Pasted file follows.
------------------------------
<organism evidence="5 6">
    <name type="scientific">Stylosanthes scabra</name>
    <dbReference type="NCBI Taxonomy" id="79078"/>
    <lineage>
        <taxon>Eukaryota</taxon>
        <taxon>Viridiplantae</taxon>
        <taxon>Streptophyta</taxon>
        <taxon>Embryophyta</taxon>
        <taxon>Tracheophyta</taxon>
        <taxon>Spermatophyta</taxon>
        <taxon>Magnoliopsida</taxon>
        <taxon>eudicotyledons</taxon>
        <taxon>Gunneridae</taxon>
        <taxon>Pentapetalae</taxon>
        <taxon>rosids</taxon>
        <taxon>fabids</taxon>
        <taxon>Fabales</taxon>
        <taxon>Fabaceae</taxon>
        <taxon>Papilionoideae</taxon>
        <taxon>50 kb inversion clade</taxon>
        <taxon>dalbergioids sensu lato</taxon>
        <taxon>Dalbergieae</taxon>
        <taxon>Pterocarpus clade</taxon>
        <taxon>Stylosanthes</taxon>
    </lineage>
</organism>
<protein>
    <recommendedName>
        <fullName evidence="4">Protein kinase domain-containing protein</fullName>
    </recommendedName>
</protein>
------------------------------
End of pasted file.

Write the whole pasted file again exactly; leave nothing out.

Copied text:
<organism evidence="5 6">
    <name type="scientific">Stylosanthes scabra</name>
    <dbReference type="NCBI Taxonomy" id="79078"/>
    <lineage>
        <taxon>Eukaryota</taxon>
        <taxon>Viridiplantae</taxon>
        <taxon>Streptophyta</taxon>
        <taxon>Embryophyta</taxon>
        <taxon>Tracheophyta</taxon>
        <taxon>Spermatophyta</taxon>
        <taxon>Magnoliopsida</taxon>
        <taxon>eudicotyledons</taxon>
        <taxon>Gunneridae</taxon>
        <taxon>Pentapetalae</taxon>
        <taxon>rosids</taxon>
        <taxon>fabids</taxon>
        <taxon>Fabales</taxon>
        <taxon>Fabaceae</taxon>
        <taxon>Papilionoideae</taxon>
        <taxon>50 kb inversion clade</taxon>
        <taxon>dalbergioids sensu lato</taxon>
        <taxon>Dalbergieae</taxon>
        <taxon>Pterocarpus clade</taxon>
        <taxon>Stylosanthes</taxon>
    </lineage>
</organism>
<protein>
    <recommendedName>
        <fullName evidence="4">Protein kinase domain-containing protein</fullName>
    </recommendedName>
</protein>